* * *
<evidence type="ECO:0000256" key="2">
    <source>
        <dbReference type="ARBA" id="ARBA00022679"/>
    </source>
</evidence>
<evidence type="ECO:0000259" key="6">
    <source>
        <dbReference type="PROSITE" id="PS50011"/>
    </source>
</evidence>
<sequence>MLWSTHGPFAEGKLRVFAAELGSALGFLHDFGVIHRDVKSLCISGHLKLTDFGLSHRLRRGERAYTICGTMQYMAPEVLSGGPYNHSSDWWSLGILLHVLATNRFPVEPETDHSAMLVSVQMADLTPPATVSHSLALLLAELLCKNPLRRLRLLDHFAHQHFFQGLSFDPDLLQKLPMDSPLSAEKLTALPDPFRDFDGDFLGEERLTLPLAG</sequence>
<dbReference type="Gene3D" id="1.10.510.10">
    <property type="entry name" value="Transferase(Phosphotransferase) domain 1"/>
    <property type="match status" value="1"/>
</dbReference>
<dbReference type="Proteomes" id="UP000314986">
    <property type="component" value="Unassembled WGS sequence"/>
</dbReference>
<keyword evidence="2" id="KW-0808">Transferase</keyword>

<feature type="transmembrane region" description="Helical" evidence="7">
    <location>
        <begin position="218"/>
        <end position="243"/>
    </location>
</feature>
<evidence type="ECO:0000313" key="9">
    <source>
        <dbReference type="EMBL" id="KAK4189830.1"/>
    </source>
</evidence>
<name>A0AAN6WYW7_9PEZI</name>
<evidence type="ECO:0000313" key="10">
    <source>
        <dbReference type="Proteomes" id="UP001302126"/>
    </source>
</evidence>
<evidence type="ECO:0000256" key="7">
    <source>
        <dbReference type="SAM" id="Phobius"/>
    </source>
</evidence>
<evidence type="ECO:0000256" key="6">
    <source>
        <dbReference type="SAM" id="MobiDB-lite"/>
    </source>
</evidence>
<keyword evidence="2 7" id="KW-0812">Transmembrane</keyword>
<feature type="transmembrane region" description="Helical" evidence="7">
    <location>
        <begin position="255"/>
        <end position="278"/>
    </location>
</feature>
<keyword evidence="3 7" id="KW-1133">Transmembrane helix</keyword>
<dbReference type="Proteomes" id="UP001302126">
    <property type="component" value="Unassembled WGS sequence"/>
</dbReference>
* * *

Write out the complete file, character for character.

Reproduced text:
<evidence type="ECO:0000256" key="2">
    <source>
        <dbReference type="ARBA" id="ARBA00022679"/>
    </source>
</evidence>
<evidence type="ECO:0000259" key="6">
    <source>
        <dbReference type="PROSITE" id="PS50011"/>
    </source>
</evidence>
<sequence>MLWSTHGPFAEGKLRVFAAELGSALGFLHDFGVIHRDVKSLCISGHLKLTDFGLSHRLRRGERAYTICGTMQYMAPEVLSGGPYNHSSDWWSLGILLHVLATNRFPVEPETDHSAMLVSVQMADLTPPATVSHSLALLLAELLCKNPLRRLRLLDHFAHQHFFQGLSFDPDLLQKLPMDSPLSAEKLTALPDPFRDFDGDFLGEERLTLPLAG</sequence>
<dbReference type="Gene3D" id="1.10.510.10">
    <property type="entry name" value="Transferase(Phosphotransferase) domain 1"/>
    <property type="match status" value="1"/>
</dbReference>
<dbReference type="Proteomes" id="UP000314986">
    <property type="component" value="Unassembled WGS sequence"/>
</dbReference>
<keyword evidence="2" id="KW-0808">Transferase</keyword>

<feature type="transmembrane region" description="Helical" evidence="7">
    <location>
        <begin position="218"/>
        <end position="243"/>
    </location>
</feature>
<evidence type="ECO:0000313" key="9">
    <source>
        <dbReference type="EMBL" id="KAK4189830.1"/>
    </source>
</evidence>
<name>A0AAN6WYW7_9PEZI</name>
<evidence type="ECO:0000313" key="10">
    <source>
        <dbReference type="Proteomes" id="UP001302126"/>
    </source>
</evidence>
<evidence type="ECO:0000256" key="7">
    <source>
        <dbReference type="SAM" id="Phobius"/>
    </source>
</evidence>
<evidence type="ECO:0000256" key="6">
    <source>
        <dbReference type="SAM" id="MobiDB-lite"/>
    </source>
</evidence>
<keyword evidence="2 7" id="KW-0812">Transmembrane</keyword>
<feature type="transmembrane region" description="Helical" evidence="7">
    <location>
        <begin position="255"/>
        <end position="278"/>
    </location>
</feature>
<keyword evidence="3 7" id="KW-1133">Transmembrane helix</keyword>
<dbReference type="Proteomes" id="UP001302126">
    <property type="component" value="Unassembled WGS sequence"/>
</dbReference>